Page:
Germany Set To Replace Its P-3C Orion Maritime Patrol Aircraft With The P-8A Poseidon

P-8 Poseidon for Germany
A file photo of a U.S. Navy P-8A Poseidon releasing flares over the sea. (Photo: NAVAIR)

The selection of the P-8 Poseidon emerged during a parliamentary interrogation after the United States approved a possible Foreign Military Sale of five aircraft to Germany.

The Bundesministerium der Verteidigung (BMVg), the German Federal Ministry of Defence, is looking to the Boeing P-8A Poseidon as the temporary replacement for its ageing fleet of Lockheed P-3C Orion maritime patrol aircraft, according to Parliamentary State Secretary Thomas Silberhorn.

Silberhorn, as quoted by the German newspaper Behoerden Spiegel, answered to questions from Bundestag members, on behalf of the Federal Minister of Defence, about the proposals from Boeing and France.

Answering about Boeing’s proposal, which would make Germany the third operator of the P-8A in the European continent, the Poseidon was described as an equal replacement for the Orion:

“The capabilities of Boeing’s P-8A Poseidon weapon system basically correspond to those of the P-3C Orion. Only the P-8A Poseidon weapon system could ensure a seamless and timely capability transition if a Foreign Military Sales contract were concluded before the summer break in 2021. The possibility of operation for an interim period in the overall system of the Bundeswehr using the existing infrastructure of the base in Nordholz would be given.”

The U.S. Department of State has already approved a possible Foreign Military Sale of five P-8 Poseidons to Germany in March 2021, for an estimated total cost of 1.77 billion USD. According to the U.S. Defense Security Cooperation Agency, the German Government requested, together with the five P-8As, the Multifunctional Distribution System Joint Tactical Radio Systems 5 (MIDS JTRS 5), Northrop Grumman’s LN-251 Inertial Navigation System/Global Positioning System (INS/GPS), Wescam MX-20 EO/IR (Electro-Optical/InfraRed) imaging systems, AN/ AAQ-2(V) I Acoustic System, AN/APY-10 radar, ALQ-240 Electronic Support Measures, AN/ALQ-213 Electronic Counter Measures and NexGen Missile Warning Sensors.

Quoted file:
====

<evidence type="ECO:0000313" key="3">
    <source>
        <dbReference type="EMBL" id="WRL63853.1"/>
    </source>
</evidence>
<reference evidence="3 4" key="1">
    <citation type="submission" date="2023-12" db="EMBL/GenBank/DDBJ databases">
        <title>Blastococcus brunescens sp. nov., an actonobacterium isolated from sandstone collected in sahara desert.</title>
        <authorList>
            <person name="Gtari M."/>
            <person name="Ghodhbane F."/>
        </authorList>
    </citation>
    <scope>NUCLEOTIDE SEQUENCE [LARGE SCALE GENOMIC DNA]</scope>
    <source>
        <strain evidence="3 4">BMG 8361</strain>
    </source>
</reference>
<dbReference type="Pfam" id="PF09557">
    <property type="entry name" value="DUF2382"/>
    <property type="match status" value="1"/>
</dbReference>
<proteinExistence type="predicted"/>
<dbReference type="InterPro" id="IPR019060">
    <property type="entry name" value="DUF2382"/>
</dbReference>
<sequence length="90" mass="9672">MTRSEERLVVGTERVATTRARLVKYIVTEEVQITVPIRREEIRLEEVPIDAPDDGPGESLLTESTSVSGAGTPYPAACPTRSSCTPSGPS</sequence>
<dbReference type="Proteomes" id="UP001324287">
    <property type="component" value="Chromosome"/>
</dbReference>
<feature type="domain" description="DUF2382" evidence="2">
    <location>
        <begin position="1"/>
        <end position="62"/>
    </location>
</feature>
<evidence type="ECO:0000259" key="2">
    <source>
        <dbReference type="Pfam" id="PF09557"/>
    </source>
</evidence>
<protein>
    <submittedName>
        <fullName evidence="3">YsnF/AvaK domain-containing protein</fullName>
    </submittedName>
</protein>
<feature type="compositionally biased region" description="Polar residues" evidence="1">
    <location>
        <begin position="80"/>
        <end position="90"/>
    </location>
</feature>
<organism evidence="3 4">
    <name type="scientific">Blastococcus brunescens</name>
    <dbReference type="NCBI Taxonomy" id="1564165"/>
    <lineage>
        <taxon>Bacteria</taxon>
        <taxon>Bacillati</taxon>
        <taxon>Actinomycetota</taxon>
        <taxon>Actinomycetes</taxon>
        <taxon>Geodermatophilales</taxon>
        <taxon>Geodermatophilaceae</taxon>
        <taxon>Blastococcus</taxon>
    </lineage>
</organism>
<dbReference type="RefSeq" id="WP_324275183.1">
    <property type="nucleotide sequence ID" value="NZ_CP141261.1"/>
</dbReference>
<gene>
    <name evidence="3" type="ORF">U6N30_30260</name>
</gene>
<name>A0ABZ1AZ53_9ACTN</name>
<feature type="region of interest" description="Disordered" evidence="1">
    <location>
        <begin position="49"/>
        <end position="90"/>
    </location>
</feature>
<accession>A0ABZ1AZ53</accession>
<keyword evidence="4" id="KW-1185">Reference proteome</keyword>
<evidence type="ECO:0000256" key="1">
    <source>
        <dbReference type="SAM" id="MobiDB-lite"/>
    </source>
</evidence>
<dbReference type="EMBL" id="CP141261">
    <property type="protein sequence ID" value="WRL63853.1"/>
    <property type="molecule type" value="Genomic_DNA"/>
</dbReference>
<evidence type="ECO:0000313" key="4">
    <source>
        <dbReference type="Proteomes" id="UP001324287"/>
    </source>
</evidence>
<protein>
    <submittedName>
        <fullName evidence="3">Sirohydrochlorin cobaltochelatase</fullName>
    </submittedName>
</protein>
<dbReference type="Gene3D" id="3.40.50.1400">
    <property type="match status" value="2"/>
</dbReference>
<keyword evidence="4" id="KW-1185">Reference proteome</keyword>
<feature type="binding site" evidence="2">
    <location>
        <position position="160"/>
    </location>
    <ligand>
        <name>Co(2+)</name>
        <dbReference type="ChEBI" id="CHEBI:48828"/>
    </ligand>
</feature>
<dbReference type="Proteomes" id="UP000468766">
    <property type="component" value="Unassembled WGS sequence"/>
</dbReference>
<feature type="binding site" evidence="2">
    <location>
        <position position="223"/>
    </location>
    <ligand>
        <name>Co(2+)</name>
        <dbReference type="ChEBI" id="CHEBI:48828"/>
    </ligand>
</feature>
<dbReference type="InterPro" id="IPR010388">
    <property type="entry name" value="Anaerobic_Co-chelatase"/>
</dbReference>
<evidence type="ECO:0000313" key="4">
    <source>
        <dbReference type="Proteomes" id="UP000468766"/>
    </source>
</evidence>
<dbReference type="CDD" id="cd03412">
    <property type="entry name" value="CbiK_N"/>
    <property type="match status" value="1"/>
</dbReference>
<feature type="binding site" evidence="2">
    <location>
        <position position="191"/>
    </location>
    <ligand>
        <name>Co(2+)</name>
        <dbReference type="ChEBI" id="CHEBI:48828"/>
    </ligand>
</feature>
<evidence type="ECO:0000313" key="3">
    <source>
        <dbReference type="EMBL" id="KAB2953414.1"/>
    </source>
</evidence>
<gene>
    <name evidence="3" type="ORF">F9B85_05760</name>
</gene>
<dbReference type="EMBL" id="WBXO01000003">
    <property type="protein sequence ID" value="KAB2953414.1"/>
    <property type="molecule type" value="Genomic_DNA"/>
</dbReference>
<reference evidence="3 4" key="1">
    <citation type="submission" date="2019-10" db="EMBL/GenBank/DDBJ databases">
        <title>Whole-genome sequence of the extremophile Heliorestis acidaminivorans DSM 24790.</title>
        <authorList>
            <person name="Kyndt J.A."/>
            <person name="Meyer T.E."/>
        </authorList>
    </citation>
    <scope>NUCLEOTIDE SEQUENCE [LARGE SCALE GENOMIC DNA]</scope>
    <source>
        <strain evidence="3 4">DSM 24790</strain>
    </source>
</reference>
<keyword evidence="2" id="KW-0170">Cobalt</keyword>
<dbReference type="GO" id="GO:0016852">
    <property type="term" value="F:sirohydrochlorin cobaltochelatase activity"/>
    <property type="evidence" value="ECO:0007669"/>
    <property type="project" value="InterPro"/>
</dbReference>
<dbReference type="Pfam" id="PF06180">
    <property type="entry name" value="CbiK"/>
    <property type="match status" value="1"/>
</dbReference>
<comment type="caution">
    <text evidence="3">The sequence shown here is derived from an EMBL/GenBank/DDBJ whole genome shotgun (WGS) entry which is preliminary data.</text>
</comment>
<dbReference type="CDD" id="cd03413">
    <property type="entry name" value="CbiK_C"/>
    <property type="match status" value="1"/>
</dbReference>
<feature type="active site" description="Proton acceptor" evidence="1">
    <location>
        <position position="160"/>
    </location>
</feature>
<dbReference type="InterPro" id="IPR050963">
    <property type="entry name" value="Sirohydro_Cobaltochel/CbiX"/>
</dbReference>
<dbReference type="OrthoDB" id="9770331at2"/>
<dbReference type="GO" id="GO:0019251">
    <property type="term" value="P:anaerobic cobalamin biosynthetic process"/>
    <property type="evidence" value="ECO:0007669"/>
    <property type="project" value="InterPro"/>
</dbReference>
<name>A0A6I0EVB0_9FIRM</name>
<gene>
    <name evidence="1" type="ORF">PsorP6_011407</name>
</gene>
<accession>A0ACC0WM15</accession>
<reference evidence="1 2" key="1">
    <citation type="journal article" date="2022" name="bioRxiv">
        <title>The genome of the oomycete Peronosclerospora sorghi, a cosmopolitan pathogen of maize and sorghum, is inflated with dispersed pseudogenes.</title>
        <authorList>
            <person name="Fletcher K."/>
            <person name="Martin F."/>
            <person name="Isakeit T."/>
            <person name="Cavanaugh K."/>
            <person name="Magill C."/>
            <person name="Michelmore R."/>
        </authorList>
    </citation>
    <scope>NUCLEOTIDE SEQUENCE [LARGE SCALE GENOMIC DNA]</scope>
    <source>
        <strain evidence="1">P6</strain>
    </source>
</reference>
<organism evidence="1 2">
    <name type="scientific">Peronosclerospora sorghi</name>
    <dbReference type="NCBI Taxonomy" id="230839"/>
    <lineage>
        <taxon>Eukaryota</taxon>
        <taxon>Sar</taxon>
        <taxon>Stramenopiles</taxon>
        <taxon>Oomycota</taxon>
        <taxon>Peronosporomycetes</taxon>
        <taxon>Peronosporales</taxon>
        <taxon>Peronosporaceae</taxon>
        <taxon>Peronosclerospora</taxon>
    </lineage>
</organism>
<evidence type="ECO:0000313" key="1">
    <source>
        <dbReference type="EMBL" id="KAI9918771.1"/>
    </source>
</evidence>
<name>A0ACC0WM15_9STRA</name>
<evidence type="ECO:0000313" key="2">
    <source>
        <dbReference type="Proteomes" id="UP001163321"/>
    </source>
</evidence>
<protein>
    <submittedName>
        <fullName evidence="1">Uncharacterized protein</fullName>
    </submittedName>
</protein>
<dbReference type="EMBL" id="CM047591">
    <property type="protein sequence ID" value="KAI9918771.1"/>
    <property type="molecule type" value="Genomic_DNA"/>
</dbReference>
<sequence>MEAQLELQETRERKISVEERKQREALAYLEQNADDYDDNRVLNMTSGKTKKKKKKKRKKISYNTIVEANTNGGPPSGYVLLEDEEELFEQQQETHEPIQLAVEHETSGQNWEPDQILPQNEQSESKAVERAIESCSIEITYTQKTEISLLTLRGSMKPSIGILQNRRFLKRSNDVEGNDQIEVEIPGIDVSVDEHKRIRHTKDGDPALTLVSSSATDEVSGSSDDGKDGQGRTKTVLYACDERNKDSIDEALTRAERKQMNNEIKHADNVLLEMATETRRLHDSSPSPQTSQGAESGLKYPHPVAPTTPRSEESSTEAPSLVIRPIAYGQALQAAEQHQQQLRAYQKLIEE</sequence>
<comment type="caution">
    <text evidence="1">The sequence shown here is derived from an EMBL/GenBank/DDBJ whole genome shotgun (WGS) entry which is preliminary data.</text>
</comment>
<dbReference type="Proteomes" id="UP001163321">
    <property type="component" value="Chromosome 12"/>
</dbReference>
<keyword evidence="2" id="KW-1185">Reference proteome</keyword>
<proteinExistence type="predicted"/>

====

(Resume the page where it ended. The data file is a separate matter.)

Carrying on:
The 1.77B USD estimated price is however provisional, as Germany has not yet officially selected the P-8 and signed the contract with Boeing. Also, the acquisition program has not yet been approved by the Bundestag. The DSCA notification highlighted that this sale would allow an easy transition from the P-3C Orion to the P-8A, allowing the sustainment of the German Maritime Surveillance Aircraft (MSA) capability for the next 30 years, which contrasts the German claim that this will be only a temporary replacement until the new Maritime Airborne Warfare System (MAWS) is ready to be introduced in service.

The other proposal was submitted by France, with an offer for four Atlantique 2 (ATL2) aircraft, the modernized variant of the Breguet Br.1150 Atlantic. Answering about this proposal, Silberhorn said to the Bundestag:

“The number and the expected readiness of the aircraft on offer will foreseeably not be able to cover the requirements of potential future operational commitments as well as the needs for crew regeneration and for conducting training and reconnaissance flights.”

P-8 for Germany
A German P-3C Orion flies over the area of ​​operation during the EUNAVFOR Operation Atalanta in the in 2019. (Photo: Bundeswehr / Sascha Linkemeyer)

Last month, Naval News was able to obtain confirmation about this proposal from a French Armed Forces spokesperson, who offered some more details:

“To allow Germany to continue to have a maritime patrol aviation capability between the withdrawal from service of its current P-3C Orion aircraft and the arrival of the new maritime patrol aircraft that will be developed under the MAWS (Maritime Airborne Warfare System) program, France is proposing four refurbished Atlantique 2 (ATL2) aircraft. Depending on Germany’s needs, the four aircraft can be sold once the renovation to std6 has been taken over by the Germans. The four planes will be at the latest aircraft standard (standard 6), which successfully passed the initial operational capability milestone of the French Navy in 2020. They will have a range of high-tech equipment enabling them to carry out efficient maritime patrol missions. The proposal includes training for the implementation of the devices and their maintenance. As the French offer is based on operational cooperation, ongoing discussions are taking place both between the respective naval headquarters and between the defense ministries.”